“The Propylaea is a huge and imposing marble building. It stands upright in front of you. It has the shape of the Greek letter Π, with its staircase framed by two arms on the left and the right – at 9 o’clock and at 3 o’clock respectively – as if the building is welcoming you to the main gate… The impression you get when passing through the Propylaea is that you are walking on a path in a forest of colossal, headless columns, inside a huge roofless damaged building which nonetheless remains dramatic and imposing.”
Tour guide Danae Kousouri describes the Propylaea to a group of visitors. Having conducted countless tours on the Sacred Rock, she is familiar with every little detail, every crack on the marble. However, this is the first time that she is called upon to describe a monument to an audience that cannot actually see it.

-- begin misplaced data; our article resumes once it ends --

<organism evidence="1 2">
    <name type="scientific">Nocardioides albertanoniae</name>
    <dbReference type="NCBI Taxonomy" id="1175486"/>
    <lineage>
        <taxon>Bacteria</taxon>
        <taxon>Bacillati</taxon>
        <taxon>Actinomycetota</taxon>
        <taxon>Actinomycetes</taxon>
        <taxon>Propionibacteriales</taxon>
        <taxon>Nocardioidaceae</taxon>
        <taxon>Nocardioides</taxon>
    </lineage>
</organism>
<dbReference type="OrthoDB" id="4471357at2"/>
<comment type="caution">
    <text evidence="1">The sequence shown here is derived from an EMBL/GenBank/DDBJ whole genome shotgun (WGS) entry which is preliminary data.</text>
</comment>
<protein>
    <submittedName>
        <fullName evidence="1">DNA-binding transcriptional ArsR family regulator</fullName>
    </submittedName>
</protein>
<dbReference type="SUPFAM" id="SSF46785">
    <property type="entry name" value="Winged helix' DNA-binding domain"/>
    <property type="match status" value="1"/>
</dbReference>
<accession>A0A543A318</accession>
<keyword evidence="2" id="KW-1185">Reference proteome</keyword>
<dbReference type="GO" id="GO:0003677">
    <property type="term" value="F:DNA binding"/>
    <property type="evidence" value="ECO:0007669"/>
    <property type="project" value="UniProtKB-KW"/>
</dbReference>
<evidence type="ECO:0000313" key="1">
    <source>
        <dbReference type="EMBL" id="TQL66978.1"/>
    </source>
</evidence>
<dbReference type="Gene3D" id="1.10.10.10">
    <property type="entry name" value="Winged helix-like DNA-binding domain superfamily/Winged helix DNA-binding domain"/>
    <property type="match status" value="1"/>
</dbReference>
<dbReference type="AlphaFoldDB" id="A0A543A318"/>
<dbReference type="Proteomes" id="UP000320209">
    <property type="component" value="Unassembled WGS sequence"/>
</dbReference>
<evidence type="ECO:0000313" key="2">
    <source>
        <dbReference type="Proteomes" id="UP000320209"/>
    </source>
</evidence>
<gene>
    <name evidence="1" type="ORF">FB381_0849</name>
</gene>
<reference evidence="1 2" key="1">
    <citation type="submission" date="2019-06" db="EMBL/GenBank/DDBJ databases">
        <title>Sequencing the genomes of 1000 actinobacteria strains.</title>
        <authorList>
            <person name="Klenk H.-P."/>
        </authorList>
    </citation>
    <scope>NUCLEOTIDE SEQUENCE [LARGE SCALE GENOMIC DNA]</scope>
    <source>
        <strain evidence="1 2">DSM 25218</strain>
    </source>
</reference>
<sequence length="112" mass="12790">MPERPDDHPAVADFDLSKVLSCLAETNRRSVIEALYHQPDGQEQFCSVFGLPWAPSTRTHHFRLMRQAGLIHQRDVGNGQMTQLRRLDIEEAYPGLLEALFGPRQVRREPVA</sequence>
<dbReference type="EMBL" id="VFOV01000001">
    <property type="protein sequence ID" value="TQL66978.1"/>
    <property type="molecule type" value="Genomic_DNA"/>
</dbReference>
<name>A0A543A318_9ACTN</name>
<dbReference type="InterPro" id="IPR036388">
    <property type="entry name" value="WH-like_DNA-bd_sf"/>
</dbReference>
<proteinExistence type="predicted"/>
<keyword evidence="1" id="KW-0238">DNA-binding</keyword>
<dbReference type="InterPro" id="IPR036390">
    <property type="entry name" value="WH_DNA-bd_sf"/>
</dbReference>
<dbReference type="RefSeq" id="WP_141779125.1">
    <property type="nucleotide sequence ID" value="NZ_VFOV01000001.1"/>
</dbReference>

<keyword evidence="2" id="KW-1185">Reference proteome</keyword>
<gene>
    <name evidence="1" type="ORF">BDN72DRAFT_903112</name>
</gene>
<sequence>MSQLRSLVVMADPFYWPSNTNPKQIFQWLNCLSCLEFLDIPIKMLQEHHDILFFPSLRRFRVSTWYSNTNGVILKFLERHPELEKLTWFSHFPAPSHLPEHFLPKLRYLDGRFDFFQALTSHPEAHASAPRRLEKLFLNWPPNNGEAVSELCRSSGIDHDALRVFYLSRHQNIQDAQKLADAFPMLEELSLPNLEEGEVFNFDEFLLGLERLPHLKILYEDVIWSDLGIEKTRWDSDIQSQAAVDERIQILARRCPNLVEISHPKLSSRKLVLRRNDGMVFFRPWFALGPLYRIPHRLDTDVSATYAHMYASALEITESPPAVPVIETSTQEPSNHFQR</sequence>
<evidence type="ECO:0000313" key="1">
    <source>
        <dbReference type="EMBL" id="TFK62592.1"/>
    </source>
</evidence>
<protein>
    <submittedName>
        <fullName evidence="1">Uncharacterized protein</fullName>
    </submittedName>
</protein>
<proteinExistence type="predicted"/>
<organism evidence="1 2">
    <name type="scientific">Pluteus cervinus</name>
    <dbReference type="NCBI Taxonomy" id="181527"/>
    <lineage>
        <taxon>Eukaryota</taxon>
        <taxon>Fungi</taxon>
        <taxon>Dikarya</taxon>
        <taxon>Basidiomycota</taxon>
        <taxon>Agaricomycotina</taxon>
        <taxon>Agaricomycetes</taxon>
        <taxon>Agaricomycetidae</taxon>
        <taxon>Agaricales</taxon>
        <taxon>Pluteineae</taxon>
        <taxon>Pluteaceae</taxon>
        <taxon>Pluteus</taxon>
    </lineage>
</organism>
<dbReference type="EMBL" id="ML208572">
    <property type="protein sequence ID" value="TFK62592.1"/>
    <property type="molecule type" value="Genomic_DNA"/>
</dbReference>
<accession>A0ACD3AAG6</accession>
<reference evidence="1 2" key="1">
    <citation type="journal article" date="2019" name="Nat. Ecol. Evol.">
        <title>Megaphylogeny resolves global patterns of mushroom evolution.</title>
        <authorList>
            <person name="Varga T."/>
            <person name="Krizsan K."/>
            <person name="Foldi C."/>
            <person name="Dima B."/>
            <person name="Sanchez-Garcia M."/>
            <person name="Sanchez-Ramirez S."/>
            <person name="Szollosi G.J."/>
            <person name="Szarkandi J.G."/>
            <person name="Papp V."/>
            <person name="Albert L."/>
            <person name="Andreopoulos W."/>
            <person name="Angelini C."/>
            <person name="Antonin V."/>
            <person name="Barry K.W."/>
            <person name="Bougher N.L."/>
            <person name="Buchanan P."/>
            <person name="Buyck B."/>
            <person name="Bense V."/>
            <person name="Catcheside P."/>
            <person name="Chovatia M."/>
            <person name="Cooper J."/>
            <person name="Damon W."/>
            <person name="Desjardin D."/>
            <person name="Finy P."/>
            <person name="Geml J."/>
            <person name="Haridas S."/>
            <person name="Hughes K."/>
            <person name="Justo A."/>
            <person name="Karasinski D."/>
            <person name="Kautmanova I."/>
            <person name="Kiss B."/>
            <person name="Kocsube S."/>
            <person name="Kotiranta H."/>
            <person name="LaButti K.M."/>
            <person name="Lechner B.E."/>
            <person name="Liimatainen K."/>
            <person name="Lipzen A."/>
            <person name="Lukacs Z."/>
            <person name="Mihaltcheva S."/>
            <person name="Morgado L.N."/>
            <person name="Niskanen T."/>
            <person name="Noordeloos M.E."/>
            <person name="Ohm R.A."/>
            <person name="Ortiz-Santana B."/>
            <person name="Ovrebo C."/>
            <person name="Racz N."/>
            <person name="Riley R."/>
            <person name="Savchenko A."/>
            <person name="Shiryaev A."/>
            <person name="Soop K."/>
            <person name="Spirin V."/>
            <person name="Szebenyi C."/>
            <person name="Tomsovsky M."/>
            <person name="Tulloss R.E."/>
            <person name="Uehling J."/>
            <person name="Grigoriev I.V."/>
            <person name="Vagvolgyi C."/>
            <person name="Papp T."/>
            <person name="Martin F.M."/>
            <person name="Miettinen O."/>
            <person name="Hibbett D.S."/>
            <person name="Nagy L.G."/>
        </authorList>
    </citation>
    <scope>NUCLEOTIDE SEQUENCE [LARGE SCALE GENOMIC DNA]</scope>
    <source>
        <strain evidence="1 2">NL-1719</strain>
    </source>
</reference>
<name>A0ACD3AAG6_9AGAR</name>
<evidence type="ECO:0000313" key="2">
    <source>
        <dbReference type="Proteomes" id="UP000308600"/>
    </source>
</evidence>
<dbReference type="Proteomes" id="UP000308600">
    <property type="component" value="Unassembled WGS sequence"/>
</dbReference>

The idea belongs to Tina Sklavolia-Kyriakis, founder of the offbeat tour company Alternative Athens. “At one point I thought that if there was a sense I would never want to lose, it would be vision – precisely because I cannot imagine life without traveling,” she says. “Somehow I started to think it is unfair for some people to be deprived of the incredible joy that travel offers. Since my job is to create experiences for people, why not design a tour for visually impaired people?” she says. Until recently, Sklavolia-Kyriakis and her partners took for granted that the visitors could see. “But what happens when the tour guide speaks, but the audience is not able to look around them?”
The team reached out to Kalliopi Gkika, director of the Tactual Museum of Athens, and Marietta Lappa, a visually impaired tour guide. “I had in the past given a tour to a group of deaf people. However, giving a tour to blind people required a whole new approach; we had to see the tour from a different perspective, the Acropolis with different eyes,” says Kousouri. “I never had to describe something to a person relying entirely on their imagination,” she says.